Lack of Winter Coat Kills Neanderthals (ca. 20,000 BC)

By: The Scribe on Thursday, July 19, 2007



Neanderthals

It was around 20,000 years ago – give or take several thousand years, of course – that the species of people known as Neanderthals breathed their last. Although they had co-existed for thousands of years with what are referred to as “modern humans”, scientists have been perplexed for decades as to why humans survived and Neanderthals died out. Everything from genocide to technology to social organization has been suggested, however more recent evidence seems to point to a much simpler explanation: they were just too cold… and a little too stubborn.

It seems that Neanderthals’ inability to adapt to climate change led to a breakdown of subsistence patterns and technological advances, which meant that they refused to alter their hunting patterns when the large game animals they were used to hunting eventually fled south. The colder temperatures saw migrations of bison, red deer, and other large animals, and the surrounding vegetation slowly began to disappear. The previously lush environment of Europe soon became a sparse steppe with patches of desert, incapable of supporting more plant life and thus no longer providing hunters with the forest vegetation they had previously relied on to sneak up on their prey.

Without camouflage, stalking wild game became much trickier – and while modern humans adapted their technology to make use of a wider range of resources, Neanderthals simply did not manage to develop the skills needed to survive in a half-steppe, half-desert environment. Even though Neanderthals typically didn’t live past their 30s, as revealed through skeletal evidence, the new hunting environment was much more harsh and treacherous.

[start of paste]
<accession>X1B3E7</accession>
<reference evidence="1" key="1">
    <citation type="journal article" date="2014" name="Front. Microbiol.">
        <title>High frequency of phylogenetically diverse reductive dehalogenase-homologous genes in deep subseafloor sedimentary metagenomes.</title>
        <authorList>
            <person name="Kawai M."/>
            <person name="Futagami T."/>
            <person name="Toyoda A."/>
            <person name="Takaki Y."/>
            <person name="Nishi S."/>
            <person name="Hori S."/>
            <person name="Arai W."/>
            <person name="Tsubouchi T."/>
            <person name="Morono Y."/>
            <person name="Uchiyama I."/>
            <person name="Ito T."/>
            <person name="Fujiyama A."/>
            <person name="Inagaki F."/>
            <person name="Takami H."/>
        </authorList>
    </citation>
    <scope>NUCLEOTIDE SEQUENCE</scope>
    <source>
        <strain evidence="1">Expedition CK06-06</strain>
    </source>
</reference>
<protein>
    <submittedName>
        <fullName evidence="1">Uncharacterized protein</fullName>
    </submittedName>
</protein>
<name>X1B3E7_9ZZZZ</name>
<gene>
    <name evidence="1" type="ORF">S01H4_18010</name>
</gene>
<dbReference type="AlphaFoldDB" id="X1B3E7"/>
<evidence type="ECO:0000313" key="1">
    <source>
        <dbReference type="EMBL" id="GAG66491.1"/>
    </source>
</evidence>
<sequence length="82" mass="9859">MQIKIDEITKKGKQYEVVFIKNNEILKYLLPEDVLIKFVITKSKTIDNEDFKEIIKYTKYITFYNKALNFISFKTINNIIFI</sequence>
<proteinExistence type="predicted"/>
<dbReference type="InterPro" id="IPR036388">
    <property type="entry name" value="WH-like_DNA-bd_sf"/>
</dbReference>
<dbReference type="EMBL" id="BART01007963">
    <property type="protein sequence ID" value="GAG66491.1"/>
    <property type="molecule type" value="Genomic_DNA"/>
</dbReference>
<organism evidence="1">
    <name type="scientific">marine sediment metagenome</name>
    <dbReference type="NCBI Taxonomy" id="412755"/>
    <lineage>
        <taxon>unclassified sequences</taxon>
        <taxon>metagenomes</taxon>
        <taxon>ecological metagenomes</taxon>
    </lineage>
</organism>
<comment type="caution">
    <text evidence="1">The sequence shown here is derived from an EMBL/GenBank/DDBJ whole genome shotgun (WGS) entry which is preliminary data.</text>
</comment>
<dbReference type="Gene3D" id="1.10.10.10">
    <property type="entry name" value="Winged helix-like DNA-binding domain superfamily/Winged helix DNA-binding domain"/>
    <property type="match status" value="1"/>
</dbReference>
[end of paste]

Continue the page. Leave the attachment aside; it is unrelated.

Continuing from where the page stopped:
As the success rates for hunts dropped, so did the food supply – and in return, the mortality rates quickly increased. As people ate less, they became more susceptible to illness and reproduction dropped significantly; as the Neanderthals slowly starved to death, fewer babies were born and the population numbers began to dwindle.

Realistically, Neanderthals possessed the same level of cold resistance as modern humans, so it wasn’t the temperature that directly led to the species’ demise. Both Neanderthals and modern humans had mastered fire and made similar tools, cared for their sick, and had elaborate ritual practices and a developed appreciation for art. Instead, the Neanderthals’ demise resulted from an inability to change and adapt as the climate forced them to – whether this was a deliberate attempt to cling to tradition or a physical incapability remains unknown.

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